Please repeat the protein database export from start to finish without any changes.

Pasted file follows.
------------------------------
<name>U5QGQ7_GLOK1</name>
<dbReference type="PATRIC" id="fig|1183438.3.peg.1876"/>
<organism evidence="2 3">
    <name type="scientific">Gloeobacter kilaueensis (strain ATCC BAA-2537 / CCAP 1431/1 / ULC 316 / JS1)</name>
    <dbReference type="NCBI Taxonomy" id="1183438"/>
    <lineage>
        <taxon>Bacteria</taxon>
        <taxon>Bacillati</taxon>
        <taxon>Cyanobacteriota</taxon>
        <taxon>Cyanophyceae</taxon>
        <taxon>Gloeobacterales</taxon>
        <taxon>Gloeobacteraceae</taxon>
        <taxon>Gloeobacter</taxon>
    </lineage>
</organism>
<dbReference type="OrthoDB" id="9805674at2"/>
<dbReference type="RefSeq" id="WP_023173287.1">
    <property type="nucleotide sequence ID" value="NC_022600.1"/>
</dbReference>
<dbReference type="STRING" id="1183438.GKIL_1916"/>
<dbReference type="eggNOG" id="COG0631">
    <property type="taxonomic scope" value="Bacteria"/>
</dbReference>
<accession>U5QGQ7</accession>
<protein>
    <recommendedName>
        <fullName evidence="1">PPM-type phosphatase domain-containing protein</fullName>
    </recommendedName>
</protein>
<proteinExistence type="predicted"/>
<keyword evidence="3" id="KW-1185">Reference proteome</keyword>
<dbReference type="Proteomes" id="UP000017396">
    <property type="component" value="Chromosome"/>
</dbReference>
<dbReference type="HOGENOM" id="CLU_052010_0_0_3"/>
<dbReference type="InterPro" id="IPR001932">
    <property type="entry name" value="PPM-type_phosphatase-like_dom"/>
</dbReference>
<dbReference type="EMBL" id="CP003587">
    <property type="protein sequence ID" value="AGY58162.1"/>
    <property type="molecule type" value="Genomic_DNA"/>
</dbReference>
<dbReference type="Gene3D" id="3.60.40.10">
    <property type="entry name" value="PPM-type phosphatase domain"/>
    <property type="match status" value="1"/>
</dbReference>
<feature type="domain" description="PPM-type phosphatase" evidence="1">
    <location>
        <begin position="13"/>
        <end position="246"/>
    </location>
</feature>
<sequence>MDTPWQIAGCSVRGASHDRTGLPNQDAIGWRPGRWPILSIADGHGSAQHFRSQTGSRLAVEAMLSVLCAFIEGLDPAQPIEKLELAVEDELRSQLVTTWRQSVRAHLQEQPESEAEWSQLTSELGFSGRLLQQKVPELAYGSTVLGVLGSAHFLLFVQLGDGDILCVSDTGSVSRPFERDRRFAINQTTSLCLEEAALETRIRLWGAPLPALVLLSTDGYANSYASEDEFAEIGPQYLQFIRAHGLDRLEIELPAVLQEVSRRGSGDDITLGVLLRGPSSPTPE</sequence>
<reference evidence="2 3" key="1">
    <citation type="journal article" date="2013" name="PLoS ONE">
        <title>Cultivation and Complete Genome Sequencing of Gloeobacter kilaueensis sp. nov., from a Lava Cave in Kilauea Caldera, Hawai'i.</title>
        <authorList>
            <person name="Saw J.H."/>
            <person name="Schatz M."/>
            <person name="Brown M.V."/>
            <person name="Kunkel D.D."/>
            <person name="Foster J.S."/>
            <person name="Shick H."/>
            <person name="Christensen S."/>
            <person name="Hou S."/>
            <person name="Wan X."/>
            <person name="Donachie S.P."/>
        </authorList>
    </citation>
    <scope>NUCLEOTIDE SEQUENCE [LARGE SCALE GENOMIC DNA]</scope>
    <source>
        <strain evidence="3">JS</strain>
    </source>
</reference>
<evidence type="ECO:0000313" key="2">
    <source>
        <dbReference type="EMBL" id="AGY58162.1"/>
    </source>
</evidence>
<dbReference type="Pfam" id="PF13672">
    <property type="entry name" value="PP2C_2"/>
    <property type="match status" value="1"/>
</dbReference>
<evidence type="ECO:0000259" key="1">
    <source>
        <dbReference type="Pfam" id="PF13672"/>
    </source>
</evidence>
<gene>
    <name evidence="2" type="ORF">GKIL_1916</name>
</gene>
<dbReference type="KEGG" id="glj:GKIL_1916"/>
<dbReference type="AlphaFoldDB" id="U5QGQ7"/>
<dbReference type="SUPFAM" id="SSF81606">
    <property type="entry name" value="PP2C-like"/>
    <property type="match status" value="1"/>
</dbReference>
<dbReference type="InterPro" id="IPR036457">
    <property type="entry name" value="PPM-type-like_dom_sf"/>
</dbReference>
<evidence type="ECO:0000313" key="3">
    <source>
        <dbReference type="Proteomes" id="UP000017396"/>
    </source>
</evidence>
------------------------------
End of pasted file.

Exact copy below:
<name>U5QGQ7_GLOK1</name>
<dbReference type="PATRIC" id="fig|1183438.3.peg.1876"/>
<organism evidence="2 3">
    <name type="scientific">Gloeobacter kilaueensis (strain ATCC BAA-2537 / CCAP 1431/1 / ULC 316 / JS1)</name>
    <dbReference type="NCBI Taxonomy" id="1183438"/>
    <lineage>
        <taxon>Bacteria</taxon>
        <taxon>Bacillati</taxon>
        <taxon>Cyanobacteriota</taxon>
        <taxon>Cyanophyceae</taxon>
        <taxon>Gloeobacterales</taxon>
        <taxon>Gloeobacteraceae</taxon>
        <taxon>Gloeobacter</taxon>
    </lineage>
</organism>
<dbReference type="OrthoDB" id="9805674at2"/>
<dbReference type="RefSeq" id="WP_023173287.1">
    <property type="nucleotide sequence ID" value="NC_022600.1"/>
</dbReference>
<dbReference type="STRING" id="1183438.GKIL_1916"/>
<dbReference type="eggNOG" id="COG0631">
    <property type="taxonomic scope" value="Bacteria"/>
</dbReference>
<accession>U5QGQ7</accession>
<protein>
    <recommendedName>
        <fullName evidence="1">PPM-type phosphatase domain-containing protein</fullName>
    </recommendedName>
</protein>
<proteinExistence type="predicted"/>
<keyword evidence="3" id="KW-1185">Reference proteome</keyword>
<dbReference type="Proteomes" id="UP000017396">
    <property type="component" value="Chromosome"/>
</dbReference>
<dbReference type="HOGENOM" id="CLU_052010_0_0_3"/>
<dbReference type="InterPro" id="IPR001932">
    <property type="entry name" value="PPM-type_phosphatase-like_dom"/>
</dbReference>
<dbReference type="EMBL" id="CP003587">
    <property type="protein sequence ID" value="AGY58162.1"/>
    <property type="molecule type" value="Genomic_DNA"/>
</dbReference>
<dbReference type="Gene3D" id="3.60.40.10">
    <property type="entry name" value="PPM-type phosphatase domain"/>
    <property type="match status" value="1"/>
</dbReference>
<feature type="domain" description="PPM-type phosphatase" evidence="1">
    <location>
        <begin position="13"/>
        <end position="246"/>
    </location>
</feature>
<sequence>MDTPWQIAGCSVRGASHDRTGLPNQDAIGWRPGRWPILSIADGHGSAQHFRSQTGSRLAVEAMLSVLCAFIEGLDPAQPIEKLELAVEDELRSQLVTTWRQSVRAHLQEQPESEAEWSQLTSELGFSGRLLQQKVPELAYGSTVLGVLGSAHFLLFVQLGDGDILCVSDTGSVSRPFERDRRFAINQTTSLCLEEAALETRIRLWGAPLPALVLLSTDGYANSYASEDEFAEIGPQYLQFIRAHGLDRLEIELPAVLQEVSRRGSGDDITLGVLLRGPSSPTPE</sequence>
<reference evidence="2 3" key="1">
    <citation type="journal article" date="2013" name="PLoS ONE">
        <title>Cultivation and Complete Genome Sequencing of Gloeobacter kilaueensis sp. nov., from a Lava Cave in Kilauea Caldera, Hawai'i.</title>
        <authorList>
            <person name="Saw J.H."/>
            <person name="Schatz M."/>
            <person name="Brown M.V."/>
            <person name="Kunkel D.D."/>
            <person name="Foster J.S."/>
            <person name="Shick H."/>
            <person name="Christensen S."/>
            <person name="Hou S."/>
            <person name="Wan X."/>
            <person name="Donachie S.P."/>
        </authorList>
    </citation>
    <scope>NUCLEOTIDE SEQUENCE [LARGE SCALE GENOMIC DNA]</scope>
    <source>
        <strain evidence="3">JS</strain>
    </source>
</reference>
<evidence type="ECO:0000313" key="2">
    <source>
        <dbReference type="EMBL" id="AGY58162.1"/>
    </source>
</evidence>
<dbReference type="Pfam" id="PF13672">
    <property type="entry name" value="PP2C_2"/>
    <property type="match status" value="1"/>
</dbReference>
<evidence type="ECO:0000259" key="1">
    <source>
        <dbReference type="Pfam" id="PF13672"/>
    </source>
</evidence>
<gene>
    <name evidence="2" type="ORF">GKIL_1916</name>
</gene>
<dbReference type="KEGG" id="glj:GKIL_1916"/>
<dbReference type="AlphaFoldDB" id="U5QGQ7"/>
<dbReference type="SUPFAM" id="SSF81606">
    <property type="entry name" value="PP2C-like"/>
    <property type="match status" value="1"/>
</dbReference>
<dbReference type="InterPro" id="IPR036457">
    <property type="entry name" value="PPM-type-like_dom_sf"/>
</dbReference>
<evidence type="ECO:0000313" key="3">
    <source>
        <dbReference type="Proteomes" id="UP000017396"/>
    </source>
</evidence>